Medical school is first to admit students on basis of ‘Emotional Intelligence’


A Queensland medical school says its become the first in the country to select students based on their emotional intelligence, rather than solely on academic achievements.

Bond University has accepted its first intake of medical students selected under a new system that invites applicants with an ATAR score of 96 or above to take part in an emotional intelligence test. The top 240 candidates are then invited to interview for one of the 120 full-feeing paying domestic places.

The new admission criteria represent a departure from the old system in which applicants needed an ATAR score of 99 to be considered for interview for a place in the Bachelor of Medical Studies at private university on Queensland’s Gold Coast.

The change means that some candidates with the highest academic skills do not make it into medical school because of their poor emotional intelligence score, according to Dean of Medicine Professor Kirsty Forrest.

“We are slightly concerned that medical programs are attracting people who think you only need academic intelligence to become a good doctor, and that is simply not true,” she says.

“The fact is you don’t need an academic score that high to be a good doctor.”

Professor Forrest says emotional intelligence is just as essential as academic ability for a career in medicine.

“You need to be able to work in a team, to change behaviour, and to display kindness, consideration and empathy,” she says.

The university’s 40 minute Emotional Intelligence test consists of 141 questions that score individuals based on how well they recognise, understand, and manage emotions in themselves and in others and how they use this information to guide their decisions.

A question might ask an applicant to indicate the importance of displaying certain emotions when giving feedback to peer or colleague, or show an image of a person’s face and ask the applicant to identify the emotions being expressed.

“There has often been a perception that medical professionals should display no emotion, and this is likely contributing to the higher instances of poor wellbeing and mental health issues in medical students and practising doctors,” notes Professor Forrest.

“There has been talk of how medical school ‘knocks the empathy out of students ‘and we are looking at the bigger picture of how to ensure that is not the case.

Professor Forrest says Bond University is also looking at changing the way it assesses students to put more focus on the learning process, to remove some of the  negative aspects of competitiveness.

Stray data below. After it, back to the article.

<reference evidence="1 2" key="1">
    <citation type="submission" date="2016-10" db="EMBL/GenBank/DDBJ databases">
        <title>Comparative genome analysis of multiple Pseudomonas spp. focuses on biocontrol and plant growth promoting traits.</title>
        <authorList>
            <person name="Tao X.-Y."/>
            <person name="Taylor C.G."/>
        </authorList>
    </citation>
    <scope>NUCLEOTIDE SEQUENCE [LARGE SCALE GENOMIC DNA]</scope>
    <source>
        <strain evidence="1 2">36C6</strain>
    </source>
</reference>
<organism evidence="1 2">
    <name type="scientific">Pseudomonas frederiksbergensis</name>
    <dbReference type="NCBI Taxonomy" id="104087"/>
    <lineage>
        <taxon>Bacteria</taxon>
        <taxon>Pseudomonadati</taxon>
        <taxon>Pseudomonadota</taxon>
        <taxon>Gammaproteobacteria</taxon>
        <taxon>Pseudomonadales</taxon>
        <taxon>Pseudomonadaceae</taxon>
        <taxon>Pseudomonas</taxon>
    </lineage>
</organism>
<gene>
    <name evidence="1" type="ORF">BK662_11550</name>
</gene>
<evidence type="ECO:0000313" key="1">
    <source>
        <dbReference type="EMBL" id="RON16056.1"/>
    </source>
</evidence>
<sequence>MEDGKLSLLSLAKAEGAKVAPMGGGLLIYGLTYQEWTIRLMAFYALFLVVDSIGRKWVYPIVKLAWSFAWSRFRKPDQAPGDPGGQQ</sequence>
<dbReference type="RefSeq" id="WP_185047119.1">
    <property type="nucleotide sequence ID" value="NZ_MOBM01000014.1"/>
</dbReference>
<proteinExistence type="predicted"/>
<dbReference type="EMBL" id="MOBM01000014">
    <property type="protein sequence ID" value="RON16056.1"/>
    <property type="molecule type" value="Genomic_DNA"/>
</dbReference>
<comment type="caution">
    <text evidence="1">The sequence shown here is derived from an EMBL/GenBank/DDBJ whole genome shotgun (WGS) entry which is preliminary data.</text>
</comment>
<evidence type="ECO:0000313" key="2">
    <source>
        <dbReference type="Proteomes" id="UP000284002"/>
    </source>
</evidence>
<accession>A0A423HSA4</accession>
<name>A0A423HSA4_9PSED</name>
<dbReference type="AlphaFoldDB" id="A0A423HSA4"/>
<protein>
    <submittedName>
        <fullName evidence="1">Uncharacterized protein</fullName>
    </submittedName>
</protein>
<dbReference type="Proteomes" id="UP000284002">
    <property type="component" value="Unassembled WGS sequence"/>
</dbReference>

“It is also about kindness. We believe that the competitiveness just to get into a medical program can result in students being very unkind to each other.

“The way they talk and deal with each other carries on to how they deal with other people, and if they are kinder to each other during their years of education – and kind to themselves – it will lead to them displaying compassion when they are in the workforce and dealing with patients.”

Other universities in Australia are already using the Undergraduate Medicine and Health Sciences Admission Test (UMAT) in their selection process for medical degrees, and this test includes 44 questions designed to assess interpersonal skills.

But it is debatable whether the UMAT “is a pure measure of emotional intelligence as it does rely on cognitive skills to some extent”, says Professor Forrest, whereas the emotional intelligence test used by Bond “is a standardised and validated measure and assesses various domains of emotional intelligence”.

Bond University is planning an evaluation to measure if and how the Emotional Intelligence test has made a difference to medical student performance.

 

Sample question from the UMAT emotional intelligence component:

Read the following statement from Angus who has just had a heart attack and been admitted to hospital. Jenny and Pearl are his wife and daughter respectively. Then answer the questions below.

“It’s been two days since I was admitted into hospital. I was so dizzy and I just could barely focus with the pain shooting up my left arm. Sweat was dripping off my forehead as I grasped my chair for support. I could hear Pearl shrieking and Jenny frantically calling for an ambulance. Pearl and Jenny were sitting next to me. Usually Jenny took pride in looking immaculate but I could see her hair looking out of place and her clothes were uncharacteristically dishevelled. She had been making calls non-stop for the last two days to family, friends, work to tell them what happened and then calling them again to give them updates.

She had grasped my hand tightly but I could still feel it shaking. Pearl’s eyes were red and my heart clenched as I saw her trying to hold back from sniffling. Having fried bacon and eggs for breakfast, watching TV in all my spare time, treating myself throughout the day had cost a lot more than just money. They shouldn’t have to see me like this, in a hospital bed at 45. I looked at Jenny and Pearl, and I realised it was my fault that they were sitting here in this hospital today.”

QUESTION 1: What does seeing Jenny and Pearl make Angus feel?

a) Mortified and dismayed. b) Demeaned and overwhelmed. c) Penitent and chastened. d) Meek and degraded.

QUESTION 2: Why does Angus feel it is his fault that Jenny and Pearl are in this hospital?

a) He was the one who had the heart attack. b) It was his life choices that brought them here. c) As his wife and daughter they were obliged to come to the hospital. d) He had guilt tripped them into visiting.

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